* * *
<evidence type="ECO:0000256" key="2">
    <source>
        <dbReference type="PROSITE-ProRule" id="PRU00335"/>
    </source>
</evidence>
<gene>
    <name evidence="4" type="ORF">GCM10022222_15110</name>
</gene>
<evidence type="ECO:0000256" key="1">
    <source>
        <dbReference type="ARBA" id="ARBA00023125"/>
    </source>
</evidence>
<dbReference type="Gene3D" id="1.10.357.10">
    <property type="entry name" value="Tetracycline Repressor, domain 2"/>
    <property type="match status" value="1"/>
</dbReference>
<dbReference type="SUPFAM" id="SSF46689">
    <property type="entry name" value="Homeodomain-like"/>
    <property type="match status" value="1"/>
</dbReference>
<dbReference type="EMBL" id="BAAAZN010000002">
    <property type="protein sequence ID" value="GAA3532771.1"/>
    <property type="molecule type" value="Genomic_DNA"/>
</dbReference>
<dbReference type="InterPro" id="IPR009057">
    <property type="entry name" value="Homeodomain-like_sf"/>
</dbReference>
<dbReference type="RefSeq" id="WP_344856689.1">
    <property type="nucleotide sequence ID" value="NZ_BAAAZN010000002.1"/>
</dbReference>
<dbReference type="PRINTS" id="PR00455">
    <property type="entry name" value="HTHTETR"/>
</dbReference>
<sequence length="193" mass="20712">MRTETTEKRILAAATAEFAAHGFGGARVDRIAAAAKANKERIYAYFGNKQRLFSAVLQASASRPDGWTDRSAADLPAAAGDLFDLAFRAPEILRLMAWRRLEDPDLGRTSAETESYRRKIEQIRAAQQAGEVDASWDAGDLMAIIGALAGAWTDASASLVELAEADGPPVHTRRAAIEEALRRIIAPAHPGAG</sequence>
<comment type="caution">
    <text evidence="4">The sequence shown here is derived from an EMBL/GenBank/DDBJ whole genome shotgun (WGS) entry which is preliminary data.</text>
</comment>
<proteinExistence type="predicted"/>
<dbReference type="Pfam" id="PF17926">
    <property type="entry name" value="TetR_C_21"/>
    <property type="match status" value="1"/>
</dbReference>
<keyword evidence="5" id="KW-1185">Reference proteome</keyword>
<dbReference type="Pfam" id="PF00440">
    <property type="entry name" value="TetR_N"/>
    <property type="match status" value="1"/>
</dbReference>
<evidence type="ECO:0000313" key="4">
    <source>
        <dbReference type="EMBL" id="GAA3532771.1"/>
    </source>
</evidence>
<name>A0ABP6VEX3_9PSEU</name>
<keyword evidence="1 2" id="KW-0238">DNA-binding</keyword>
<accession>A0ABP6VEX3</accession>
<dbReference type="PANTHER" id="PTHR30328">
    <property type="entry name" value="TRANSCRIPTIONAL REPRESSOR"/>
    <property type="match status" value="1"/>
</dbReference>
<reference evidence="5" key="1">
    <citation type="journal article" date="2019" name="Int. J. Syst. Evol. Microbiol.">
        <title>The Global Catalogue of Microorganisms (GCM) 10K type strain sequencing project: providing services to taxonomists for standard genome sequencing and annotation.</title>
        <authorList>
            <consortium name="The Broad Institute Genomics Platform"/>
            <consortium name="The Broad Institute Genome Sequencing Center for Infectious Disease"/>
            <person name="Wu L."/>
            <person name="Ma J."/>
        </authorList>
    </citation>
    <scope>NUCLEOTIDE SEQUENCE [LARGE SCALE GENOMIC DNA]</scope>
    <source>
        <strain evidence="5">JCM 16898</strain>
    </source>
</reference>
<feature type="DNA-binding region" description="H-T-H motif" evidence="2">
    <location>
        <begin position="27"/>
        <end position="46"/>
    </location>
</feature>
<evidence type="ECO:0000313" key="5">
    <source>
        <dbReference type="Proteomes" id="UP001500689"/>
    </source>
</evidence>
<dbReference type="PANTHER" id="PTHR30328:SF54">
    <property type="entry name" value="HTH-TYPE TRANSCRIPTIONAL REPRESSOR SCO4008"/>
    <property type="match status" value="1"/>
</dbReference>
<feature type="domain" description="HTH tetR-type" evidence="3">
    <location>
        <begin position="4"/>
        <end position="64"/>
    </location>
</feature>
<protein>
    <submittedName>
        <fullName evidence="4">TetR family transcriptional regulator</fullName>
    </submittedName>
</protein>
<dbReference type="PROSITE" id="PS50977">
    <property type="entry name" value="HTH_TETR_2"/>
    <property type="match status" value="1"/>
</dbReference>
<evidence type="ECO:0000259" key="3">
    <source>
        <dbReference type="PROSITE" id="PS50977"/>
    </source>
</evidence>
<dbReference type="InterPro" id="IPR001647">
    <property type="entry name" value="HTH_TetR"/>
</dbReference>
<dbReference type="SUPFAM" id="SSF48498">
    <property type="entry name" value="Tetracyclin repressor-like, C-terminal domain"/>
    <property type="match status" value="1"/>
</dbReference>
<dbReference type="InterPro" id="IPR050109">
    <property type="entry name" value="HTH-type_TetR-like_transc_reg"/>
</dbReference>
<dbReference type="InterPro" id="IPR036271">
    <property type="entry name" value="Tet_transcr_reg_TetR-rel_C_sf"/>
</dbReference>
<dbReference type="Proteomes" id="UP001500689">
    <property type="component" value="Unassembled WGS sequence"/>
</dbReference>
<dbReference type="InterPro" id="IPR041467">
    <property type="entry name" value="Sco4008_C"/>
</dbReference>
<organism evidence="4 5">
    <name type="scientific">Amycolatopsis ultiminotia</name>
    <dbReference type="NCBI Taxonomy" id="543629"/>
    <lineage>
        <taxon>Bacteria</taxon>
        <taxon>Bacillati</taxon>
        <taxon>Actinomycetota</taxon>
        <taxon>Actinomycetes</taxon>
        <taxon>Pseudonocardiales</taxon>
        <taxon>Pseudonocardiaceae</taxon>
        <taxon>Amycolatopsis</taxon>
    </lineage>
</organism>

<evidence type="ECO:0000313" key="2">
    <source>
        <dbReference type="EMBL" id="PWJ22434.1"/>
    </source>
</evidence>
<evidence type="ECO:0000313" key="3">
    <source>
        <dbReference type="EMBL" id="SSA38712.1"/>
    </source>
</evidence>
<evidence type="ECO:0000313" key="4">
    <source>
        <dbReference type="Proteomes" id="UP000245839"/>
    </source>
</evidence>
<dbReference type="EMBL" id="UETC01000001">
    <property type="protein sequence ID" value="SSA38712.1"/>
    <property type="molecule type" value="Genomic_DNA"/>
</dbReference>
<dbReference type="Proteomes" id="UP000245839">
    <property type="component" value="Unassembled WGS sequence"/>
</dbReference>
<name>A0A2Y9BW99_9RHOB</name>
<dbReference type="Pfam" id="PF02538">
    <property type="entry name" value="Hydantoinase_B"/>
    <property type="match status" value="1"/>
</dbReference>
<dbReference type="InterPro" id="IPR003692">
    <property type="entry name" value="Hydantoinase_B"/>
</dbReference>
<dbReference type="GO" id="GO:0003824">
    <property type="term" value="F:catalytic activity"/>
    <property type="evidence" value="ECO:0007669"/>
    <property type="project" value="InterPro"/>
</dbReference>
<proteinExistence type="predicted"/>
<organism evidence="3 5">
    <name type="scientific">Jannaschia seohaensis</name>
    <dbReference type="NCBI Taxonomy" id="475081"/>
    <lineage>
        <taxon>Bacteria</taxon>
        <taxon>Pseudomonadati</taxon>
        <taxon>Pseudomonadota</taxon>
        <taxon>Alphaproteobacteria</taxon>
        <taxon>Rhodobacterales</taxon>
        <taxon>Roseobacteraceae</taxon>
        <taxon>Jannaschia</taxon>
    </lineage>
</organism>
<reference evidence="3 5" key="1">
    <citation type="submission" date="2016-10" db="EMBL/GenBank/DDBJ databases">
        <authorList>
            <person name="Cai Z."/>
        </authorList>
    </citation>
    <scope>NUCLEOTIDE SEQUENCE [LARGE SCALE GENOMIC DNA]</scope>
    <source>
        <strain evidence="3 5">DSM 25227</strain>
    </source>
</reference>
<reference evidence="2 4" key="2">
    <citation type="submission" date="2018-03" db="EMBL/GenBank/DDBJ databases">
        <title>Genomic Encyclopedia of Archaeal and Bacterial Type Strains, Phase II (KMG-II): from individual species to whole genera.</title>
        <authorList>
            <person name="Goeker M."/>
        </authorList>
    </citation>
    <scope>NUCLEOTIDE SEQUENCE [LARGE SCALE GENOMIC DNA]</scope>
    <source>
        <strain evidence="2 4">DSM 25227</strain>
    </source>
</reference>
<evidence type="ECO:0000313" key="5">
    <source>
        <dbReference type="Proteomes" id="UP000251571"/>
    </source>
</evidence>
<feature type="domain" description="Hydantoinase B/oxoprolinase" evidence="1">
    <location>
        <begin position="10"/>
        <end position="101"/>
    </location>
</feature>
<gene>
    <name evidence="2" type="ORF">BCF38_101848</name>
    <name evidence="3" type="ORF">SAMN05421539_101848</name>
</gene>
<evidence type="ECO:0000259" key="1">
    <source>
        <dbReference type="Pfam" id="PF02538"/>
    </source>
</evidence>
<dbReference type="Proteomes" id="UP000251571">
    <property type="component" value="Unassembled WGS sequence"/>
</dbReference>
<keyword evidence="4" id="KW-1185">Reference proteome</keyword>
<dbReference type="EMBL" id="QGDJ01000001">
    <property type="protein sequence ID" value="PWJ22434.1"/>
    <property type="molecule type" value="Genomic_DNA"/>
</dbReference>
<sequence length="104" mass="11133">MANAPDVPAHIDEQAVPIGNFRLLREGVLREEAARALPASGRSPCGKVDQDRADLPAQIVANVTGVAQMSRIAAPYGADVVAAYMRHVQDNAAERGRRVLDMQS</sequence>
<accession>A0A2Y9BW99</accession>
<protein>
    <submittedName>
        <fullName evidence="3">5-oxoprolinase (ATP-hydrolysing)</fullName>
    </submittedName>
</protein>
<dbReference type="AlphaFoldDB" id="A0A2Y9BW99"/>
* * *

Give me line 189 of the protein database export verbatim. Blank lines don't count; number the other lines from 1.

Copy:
        <taxon>Jannaschia</taxon>